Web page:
When students experienced major problems with the Online Course Information site on Tuesday, some were frustrated because they didn’t know where their classes would be the next morning. But Daniel Persitz ’03 knew whom to call, even if it was 1 a.m.: Registrar Barry S. Kane.

“I was kind of concerned that nobody even knew about the problem,” Persitz said.

“[Kane] was really nice about it,” Persitz said, noting that Kane was awake and trying to deal with the problem when he received the call. “He actually thanked me for calling.”

Kane said the system slowed down significantly on Tuesday, but added that the system functioned normally on Wednesday and that there are now remedies for the problem: two additional servers and a link to a PDF file of all fall classroom locations.

Kane said his office had noticed “a significant degradation of response time” beginning around 8 p.m. Tuesday, although he said the number of students simultaneously logging into the system did not grow large enough to justify such a slowdown until 11 p.m. At that point, he said, there were almost 600 users on the system simultaneously.

Information Technology Services Director Philip Long said this number represented twice the number of users at peak times last spring.

Ernst Huff, the associate vice president of Student Financial and Administrative Services, said the system’s designers had performed stress tests on it, but said he thought the system might not have been ready for Tuesday night’s traffic.

“We thought we planned for it, but maybe the volume was higher than we’d anticipated,” Huff said.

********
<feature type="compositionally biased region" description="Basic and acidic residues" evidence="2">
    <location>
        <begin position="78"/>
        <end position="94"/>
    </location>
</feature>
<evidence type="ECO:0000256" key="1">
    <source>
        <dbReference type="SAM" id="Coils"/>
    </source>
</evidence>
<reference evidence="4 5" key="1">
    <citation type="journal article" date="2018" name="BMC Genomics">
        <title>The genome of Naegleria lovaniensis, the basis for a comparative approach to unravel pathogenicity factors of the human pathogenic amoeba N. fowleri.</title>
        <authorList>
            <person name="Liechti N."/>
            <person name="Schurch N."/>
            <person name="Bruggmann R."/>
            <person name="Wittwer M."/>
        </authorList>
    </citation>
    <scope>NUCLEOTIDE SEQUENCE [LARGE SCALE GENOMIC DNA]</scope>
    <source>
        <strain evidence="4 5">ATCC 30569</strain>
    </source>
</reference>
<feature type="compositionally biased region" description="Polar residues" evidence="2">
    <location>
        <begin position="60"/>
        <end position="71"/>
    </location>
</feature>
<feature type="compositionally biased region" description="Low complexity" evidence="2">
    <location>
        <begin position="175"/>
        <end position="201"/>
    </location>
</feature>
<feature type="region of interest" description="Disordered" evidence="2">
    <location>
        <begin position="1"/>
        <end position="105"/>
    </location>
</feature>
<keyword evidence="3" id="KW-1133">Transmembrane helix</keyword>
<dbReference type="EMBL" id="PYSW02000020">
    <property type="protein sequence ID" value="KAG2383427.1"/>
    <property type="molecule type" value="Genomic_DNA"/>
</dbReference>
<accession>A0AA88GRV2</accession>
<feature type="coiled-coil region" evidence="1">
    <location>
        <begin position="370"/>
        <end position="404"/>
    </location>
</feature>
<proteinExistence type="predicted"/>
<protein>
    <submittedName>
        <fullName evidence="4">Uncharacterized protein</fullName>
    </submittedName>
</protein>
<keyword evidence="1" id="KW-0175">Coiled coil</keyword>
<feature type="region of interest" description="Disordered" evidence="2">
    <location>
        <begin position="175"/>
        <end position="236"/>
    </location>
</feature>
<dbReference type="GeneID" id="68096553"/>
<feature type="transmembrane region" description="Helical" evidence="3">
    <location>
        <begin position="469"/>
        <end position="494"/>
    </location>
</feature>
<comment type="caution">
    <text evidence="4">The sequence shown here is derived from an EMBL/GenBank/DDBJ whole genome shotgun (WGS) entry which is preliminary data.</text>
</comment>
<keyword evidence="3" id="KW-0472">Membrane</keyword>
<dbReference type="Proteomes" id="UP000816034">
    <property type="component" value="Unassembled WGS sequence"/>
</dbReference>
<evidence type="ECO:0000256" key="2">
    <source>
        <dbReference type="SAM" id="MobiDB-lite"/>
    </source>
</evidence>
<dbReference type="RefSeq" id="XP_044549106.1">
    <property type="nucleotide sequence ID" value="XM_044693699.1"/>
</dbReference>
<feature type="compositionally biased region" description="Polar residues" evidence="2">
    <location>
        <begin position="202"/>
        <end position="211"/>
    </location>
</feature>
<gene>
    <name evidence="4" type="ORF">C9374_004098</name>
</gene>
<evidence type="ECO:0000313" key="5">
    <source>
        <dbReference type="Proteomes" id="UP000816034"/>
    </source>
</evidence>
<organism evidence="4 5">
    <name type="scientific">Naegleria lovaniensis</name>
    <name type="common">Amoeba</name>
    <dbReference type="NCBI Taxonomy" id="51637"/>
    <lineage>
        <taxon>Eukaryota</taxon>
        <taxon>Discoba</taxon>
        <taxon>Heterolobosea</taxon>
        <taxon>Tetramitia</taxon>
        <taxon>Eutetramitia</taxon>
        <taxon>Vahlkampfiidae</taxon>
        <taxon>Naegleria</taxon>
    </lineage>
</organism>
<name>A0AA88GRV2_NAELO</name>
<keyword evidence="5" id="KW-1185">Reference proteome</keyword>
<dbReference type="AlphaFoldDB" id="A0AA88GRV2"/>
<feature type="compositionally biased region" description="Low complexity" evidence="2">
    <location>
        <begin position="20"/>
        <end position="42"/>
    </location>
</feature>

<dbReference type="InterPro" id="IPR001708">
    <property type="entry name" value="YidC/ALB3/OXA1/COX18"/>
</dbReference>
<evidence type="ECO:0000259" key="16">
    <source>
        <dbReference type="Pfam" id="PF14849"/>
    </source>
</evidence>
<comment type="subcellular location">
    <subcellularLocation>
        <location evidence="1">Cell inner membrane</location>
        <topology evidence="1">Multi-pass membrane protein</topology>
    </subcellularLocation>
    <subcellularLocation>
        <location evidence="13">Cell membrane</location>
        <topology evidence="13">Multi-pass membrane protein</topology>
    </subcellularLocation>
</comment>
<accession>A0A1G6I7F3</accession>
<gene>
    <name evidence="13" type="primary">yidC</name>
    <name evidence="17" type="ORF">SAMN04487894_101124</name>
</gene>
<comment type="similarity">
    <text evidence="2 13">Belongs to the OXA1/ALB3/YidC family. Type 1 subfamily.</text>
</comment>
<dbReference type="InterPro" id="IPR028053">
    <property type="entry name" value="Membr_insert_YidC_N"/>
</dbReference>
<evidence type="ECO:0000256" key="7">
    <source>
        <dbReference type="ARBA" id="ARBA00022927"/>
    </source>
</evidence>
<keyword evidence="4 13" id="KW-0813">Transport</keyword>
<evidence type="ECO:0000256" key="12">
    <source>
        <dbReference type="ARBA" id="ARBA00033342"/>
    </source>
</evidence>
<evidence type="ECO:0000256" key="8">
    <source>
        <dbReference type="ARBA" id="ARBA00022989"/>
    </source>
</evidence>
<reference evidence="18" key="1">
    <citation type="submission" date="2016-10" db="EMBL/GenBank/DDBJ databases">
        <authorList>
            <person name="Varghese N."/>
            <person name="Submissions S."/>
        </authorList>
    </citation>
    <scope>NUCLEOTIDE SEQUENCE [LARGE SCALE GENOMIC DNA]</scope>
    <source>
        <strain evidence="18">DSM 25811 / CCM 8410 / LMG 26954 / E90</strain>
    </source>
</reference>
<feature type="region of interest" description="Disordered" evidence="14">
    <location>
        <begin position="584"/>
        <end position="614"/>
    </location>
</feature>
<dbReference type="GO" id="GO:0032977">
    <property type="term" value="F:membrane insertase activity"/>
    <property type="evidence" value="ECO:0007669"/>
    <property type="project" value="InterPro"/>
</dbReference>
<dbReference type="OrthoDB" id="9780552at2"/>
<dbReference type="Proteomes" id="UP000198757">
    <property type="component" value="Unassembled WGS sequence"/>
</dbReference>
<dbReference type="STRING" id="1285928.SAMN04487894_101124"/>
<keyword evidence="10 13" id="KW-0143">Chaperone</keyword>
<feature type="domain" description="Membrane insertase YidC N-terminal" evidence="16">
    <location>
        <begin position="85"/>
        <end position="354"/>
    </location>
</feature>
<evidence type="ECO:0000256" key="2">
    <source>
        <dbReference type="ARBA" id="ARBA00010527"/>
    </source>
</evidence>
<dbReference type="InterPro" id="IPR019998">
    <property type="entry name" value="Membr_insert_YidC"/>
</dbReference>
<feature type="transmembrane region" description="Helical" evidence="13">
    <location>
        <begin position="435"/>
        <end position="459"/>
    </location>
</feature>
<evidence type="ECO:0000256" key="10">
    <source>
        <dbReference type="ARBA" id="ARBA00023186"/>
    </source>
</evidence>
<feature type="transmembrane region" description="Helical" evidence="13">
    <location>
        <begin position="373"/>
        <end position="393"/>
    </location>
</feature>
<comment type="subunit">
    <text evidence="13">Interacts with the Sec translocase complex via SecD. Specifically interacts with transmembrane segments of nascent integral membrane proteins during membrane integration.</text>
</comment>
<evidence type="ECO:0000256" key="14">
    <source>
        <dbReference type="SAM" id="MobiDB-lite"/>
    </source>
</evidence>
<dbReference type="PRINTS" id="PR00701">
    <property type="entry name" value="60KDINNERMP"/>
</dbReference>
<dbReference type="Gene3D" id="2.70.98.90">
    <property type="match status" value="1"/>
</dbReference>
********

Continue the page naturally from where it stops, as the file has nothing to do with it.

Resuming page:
And ITS Director of Administrative Systems Indy Crowley said that the many components involved in the system make it difficult to pinpoint the cause of a slowdown such as Tuesday night’s.

“[But] our suspicion is that it’s the volume on the servers because, by and large, it’s the same application as before,” Crowley said.

Although Online Course Information launched in 2001, this fall is the first time that the printed course supplement no longer lists classroom locations.

Rebecca Ives ’05 described this semester’s printed supplement as “useless.”

“I think it’s ridiculous, the whole idea that they think it’s more efficient [without classrooms listed in the supplement],” she said. “I need room numbers. I was afraid I wasn’t even going to know where to go this morning.”

Kane said cost and accuracy of information were the issues with printing classroom locations in the paper supplement, as that information was often changed after past supplements were printed. Deputy Registrar Diane Rodrigues agreed that printing the information in course supplements seemed impractical.

“Until the crunch, ITS was running updates every three hours” to change information such as class times, locations, and even names, Rodrigues said.

Huff said he thought the heavy load of users on the site Tuesday night was due to students’ need to find where their classes were located.

Daniel Gusman ’05 concurred.

“Half the time, you knew what you wanted to take, you just didn’t know where it was,” he said.